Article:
Fat, fat, fat! Would all of our weight loss problems be solved if we just eliminated fat from our diets? Unfortunately, it's not that simple. We actually need fats -- can't live without them, in fact. Fats are an important part of a healthy diet: They provide essential fatty acids, keep our skin soft, deliver fat-soluble vitamins, and are a great source of energizing fuel. But it's easy to get confused about good fats vs. bad fats, how much fat we should eat, how to avoid artery-clogging trans fats, and the role omega-3 fatty acids play in heart health.
This little wonder food checks all the boxes. It’s an inexpensive food that’s packed with protein and a full amino acid profile. And contrary to decades of popular belief, eggs also don’t raise bad cholesterol levels. In fact, consuming eggs can actually lower cholesterol while improving heart health. (22) The choline found in eggs is also helpful at keeping our brains in tip-top shape. (23)
We used to think that “fat” was a dirty word. But in fact, there are many healthy fats that can reduce high cholesterol, promote good cholesterol, and be a part of a heart-healthy diet. The secret is to focus on the right fats. “Good fats are monounsaturated fats such as olive oil, canola oil, nuts, and avocados, and there are also the polyunsaturated fats found in omega-3 fish, flaxseed, walnuts, and pumpkin seeds,” says Barbara Mendez, MS, RPh, a pharmacist and nutritional consultant in New York City. “These fats help reduce total cholesterol while raising the ‘good’ high-density lipoprotein, or HDL, cholesterol. This protects the heart from heart disease and also helps reduce total body inflammation. Additionally, these fats nourish healthy hair, skin, nails, and bones.”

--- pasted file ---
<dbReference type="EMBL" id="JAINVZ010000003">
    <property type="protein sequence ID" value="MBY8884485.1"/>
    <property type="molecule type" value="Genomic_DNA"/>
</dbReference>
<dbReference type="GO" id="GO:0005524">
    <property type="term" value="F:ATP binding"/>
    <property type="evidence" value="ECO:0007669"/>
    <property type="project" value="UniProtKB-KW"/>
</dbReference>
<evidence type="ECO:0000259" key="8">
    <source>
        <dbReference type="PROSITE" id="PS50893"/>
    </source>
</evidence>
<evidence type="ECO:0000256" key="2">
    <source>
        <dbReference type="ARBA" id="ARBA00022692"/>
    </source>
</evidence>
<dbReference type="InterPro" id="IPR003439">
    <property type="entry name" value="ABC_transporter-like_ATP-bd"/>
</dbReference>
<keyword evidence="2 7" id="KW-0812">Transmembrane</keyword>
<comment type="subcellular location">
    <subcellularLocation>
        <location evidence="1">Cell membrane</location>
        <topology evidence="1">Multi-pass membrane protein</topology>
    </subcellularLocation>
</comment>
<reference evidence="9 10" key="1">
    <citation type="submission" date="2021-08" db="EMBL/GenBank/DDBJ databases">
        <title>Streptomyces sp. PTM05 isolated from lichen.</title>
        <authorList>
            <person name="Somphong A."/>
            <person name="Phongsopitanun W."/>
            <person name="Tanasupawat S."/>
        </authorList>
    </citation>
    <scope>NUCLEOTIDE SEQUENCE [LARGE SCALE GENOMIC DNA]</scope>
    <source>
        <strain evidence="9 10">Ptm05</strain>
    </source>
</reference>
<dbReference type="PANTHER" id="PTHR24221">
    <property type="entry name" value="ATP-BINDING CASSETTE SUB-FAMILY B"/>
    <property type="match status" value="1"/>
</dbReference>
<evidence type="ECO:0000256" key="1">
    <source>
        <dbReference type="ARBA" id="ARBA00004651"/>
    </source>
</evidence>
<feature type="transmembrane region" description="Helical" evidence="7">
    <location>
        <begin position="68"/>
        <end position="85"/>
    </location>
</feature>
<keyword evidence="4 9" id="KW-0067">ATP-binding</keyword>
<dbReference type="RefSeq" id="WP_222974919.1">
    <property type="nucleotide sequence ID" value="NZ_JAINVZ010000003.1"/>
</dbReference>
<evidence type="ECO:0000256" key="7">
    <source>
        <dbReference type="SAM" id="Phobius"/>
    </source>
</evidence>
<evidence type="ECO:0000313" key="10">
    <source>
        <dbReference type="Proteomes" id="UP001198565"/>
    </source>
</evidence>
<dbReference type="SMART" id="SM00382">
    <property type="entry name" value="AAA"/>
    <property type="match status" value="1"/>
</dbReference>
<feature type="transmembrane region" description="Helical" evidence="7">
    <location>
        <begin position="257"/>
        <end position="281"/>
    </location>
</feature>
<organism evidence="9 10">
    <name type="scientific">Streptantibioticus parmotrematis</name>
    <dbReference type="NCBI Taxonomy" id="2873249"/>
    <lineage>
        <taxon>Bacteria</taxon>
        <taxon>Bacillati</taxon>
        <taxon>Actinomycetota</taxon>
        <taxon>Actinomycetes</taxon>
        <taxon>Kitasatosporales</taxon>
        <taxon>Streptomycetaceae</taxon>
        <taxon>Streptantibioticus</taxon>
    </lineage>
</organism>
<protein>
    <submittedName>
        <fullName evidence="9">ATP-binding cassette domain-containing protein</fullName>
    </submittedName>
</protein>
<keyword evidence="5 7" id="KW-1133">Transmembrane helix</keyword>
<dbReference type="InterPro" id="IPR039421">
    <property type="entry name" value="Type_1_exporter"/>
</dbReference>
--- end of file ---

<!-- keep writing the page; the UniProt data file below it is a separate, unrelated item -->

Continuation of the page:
One easy rule: You should always avoid trans fats—they’re listed on the nutrition label as “partially hydrogenated oils.” Most are artificial and raise your LDL cholesterol while lowering your HDL cholesterol (the good kind that helps keep blood vessels clear). According to the American Heart Association, trans fats increase your risk of developing heart disease and stroke, and are associated with a higher risk of type 2 diabetes.